B5 grumbled at him all the while, calling him old and simple besides. Surely, the droid said, his master remembered that he had the means to acquire enough credits to fund his fool journey until it killed him—or at least enough to purchase a more up-to-date prosthetic. Yet he hoarded his bounty to the point that some shamefully mundane evil would doubtless get him first. Perhaps the chill, or infection, or worse.
“You know I would be more foolish to try to sell one of these,” said the Ronin, patting the treasures hidden in the folds of his robes. “Where would I say I got it?”
Then what do you plan to do with your winnings, other than collect them? the voice asked, rather bitterly at that.
He couldn’t give her an answer. Not one she could stand.
Moved by a reflexive guilt, he glanced at the inner lining of the long hooded vest he wore as a cloak. The robe had weighed the same for at least a year now, when he had last added to the collection within. The crystals sewn into the seam glinted as if in greeting, letting off red flickers that illuminated his fingers, elated by the promise of his attention. They wanted him to touch them, to take them and give them use.
He let the robe fall closed, crystals untouched. Here was his reason, even if she didn’t care for it: So long as he carried them, they could bring no further harm.
Outside of what harm you commit, she said.
“If you wish me dead,” he said as he stepped out onto the needlestrewn path between the pines, “you have only to point the way.”
Go on to your little village, then.
Experience told him that she would provide no further advice. After all, she would doubtless prefer that whatever he met in the village be the end of him rather than the other way around.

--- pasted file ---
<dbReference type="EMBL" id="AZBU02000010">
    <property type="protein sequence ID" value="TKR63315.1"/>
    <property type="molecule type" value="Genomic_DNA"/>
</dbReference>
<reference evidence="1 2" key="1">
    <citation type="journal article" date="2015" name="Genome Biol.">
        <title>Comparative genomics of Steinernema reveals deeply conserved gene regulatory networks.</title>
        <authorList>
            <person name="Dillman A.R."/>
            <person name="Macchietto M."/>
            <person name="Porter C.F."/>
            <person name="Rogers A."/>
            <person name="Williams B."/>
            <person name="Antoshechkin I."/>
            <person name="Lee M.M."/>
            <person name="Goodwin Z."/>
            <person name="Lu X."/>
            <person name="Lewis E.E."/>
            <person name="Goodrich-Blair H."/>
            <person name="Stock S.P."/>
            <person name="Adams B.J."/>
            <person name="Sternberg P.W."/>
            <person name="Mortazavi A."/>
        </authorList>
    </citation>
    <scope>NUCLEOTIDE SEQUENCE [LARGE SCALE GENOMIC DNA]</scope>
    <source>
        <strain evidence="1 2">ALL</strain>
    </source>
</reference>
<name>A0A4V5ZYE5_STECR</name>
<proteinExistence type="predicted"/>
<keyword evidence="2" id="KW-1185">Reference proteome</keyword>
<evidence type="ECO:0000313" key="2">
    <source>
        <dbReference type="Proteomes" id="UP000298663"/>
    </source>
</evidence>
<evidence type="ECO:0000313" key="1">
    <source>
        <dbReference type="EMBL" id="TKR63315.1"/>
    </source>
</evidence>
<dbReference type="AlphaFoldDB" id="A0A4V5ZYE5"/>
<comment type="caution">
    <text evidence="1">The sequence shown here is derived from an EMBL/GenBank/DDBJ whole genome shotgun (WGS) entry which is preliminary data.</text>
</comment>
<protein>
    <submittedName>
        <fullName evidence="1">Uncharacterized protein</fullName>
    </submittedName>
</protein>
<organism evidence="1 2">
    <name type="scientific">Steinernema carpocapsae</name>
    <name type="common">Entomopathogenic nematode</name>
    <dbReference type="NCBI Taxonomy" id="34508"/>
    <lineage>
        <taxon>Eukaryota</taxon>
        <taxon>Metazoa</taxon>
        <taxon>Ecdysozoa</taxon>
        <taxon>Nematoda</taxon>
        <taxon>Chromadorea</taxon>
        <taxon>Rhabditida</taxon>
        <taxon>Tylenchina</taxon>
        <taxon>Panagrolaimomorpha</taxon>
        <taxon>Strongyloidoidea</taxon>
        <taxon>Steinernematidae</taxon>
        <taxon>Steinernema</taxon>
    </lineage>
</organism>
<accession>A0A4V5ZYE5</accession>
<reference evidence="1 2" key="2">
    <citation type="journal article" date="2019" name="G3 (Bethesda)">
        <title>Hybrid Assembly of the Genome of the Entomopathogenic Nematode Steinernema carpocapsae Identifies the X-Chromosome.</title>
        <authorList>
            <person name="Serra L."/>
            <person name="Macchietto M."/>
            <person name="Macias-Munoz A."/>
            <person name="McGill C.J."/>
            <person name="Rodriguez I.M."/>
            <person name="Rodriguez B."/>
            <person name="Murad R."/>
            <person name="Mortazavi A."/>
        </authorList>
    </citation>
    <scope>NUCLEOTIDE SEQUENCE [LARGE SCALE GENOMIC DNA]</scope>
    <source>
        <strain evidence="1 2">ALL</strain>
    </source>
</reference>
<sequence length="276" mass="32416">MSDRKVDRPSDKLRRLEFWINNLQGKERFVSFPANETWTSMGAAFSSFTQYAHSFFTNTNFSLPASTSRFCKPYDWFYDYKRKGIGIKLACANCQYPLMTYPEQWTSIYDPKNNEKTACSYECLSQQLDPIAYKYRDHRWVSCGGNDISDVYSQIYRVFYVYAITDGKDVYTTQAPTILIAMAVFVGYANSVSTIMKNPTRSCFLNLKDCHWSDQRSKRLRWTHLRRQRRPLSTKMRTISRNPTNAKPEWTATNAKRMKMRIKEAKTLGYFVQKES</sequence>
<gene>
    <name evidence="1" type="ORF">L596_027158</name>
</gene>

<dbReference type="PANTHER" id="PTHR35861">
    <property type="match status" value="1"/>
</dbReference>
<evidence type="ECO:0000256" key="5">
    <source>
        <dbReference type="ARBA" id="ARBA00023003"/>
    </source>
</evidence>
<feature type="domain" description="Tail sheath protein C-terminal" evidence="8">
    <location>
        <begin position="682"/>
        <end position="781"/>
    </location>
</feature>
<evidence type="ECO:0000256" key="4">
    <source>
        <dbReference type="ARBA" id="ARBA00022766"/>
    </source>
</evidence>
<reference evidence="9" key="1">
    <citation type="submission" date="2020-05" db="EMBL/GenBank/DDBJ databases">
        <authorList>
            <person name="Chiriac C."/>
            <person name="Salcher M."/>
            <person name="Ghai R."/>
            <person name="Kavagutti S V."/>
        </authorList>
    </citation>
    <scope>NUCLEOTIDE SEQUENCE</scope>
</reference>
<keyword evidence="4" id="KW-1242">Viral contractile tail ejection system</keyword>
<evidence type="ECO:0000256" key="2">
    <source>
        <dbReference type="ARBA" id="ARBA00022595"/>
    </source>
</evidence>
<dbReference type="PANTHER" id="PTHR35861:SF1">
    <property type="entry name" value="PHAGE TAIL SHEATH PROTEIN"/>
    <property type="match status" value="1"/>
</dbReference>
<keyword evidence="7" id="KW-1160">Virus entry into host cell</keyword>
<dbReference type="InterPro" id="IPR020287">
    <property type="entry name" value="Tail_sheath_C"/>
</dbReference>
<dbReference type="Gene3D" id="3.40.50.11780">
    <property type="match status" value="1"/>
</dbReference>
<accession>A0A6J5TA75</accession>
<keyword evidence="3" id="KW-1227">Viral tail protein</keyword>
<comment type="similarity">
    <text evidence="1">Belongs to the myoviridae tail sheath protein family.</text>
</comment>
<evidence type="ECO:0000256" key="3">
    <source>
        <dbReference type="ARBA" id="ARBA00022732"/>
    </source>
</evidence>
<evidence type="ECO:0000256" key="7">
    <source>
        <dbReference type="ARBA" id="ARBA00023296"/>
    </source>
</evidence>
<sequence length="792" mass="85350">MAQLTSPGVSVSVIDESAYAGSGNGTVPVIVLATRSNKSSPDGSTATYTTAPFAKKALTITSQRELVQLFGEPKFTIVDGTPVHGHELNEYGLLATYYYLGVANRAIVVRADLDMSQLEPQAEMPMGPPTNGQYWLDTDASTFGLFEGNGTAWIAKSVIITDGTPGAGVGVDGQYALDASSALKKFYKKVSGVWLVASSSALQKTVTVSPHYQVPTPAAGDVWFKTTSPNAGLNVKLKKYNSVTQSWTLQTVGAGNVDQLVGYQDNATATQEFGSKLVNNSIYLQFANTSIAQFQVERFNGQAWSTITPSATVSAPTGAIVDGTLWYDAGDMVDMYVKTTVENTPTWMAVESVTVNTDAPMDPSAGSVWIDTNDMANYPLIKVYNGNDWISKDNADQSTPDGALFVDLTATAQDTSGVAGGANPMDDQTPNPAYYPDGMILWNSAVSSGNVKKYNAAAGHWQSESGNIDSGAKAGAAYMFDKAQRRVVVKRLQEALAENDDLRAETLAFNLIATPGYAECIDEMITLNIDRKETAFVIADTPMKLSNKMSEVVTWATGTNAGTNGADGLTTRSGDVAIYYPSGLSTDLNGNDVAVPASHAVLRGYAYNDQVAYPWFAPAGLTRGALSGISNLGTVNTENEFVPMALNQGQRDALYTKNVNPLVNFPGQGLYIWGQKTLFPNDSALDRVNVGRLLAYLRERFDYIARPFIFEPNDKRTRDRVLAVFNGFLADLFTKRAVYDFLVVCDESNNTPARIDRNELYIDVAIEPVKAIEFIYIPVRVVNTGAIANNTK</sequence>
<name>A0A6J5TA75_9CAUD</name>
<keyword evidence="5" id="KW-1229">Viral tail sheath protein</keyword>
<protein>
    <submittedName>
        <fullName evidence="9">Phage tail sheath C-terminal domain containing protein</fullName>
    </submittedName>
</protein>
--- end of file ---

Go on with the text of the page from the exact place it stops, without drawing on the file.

The chill of the night bled into spring as the sun rose. The Ronin stopped on the ridge overlooking the last village left in the mountains, B5-56 at his side. In the distance, at the far end of a pine-ridden valley, the swooping lines of a crashed ship gleamed whitely. Some sleek, gallant vessel that had met its ignoble end face-first in the sloping mountainside. Its silver hull shone like a star under the fierce morning light.
Poetic, wouldn’t you say? said the voice.
“I would say it’s broken,” said the Ronin.
B5 whined, disappointed.
“Doing what again? I don’t know what you’re talking about.”
B5 sighed as magnificently as Binary allowed.
Together, they set off down the path to the last village in the mountains. Somewhere within it, they would find the Ronin’s quarry—or they would find nothing. A cowardly part of him hoped for the latter. Perhaps it was this part that made him slow as they reached the last rise before the village proper, where a teahouse stood beside an ancient bending pine. A troubling odor wafted out of the structure into the road, and despite B5’s scold—didn’t they have somewhere to be?—the Ronin let it lure him to the door. He found the shopkeep—a tidy Sullustan fellow whose rounded cheeks had grayed with age—seated on the clean-swept floor, fiddling with a rectangular power droid’s wiring and bemoaning its temperamental nature.
The Ronin’s shadow startled the shopkeep, who scrambled upright to study the stranger. His wary black eyes flicked up to take in the Ronin’s intimidating height, draped in road-stained garb, and down to the two scabbards hung conspicuously at his waist.
Read this sneak peek then head over to RandomHouse.com and check out the first five chapters of Ronin. Arriving on October 12th, you can preorder Star Wars: Ronin now from Amazon.com, Amazon.co.uk and other book sellers.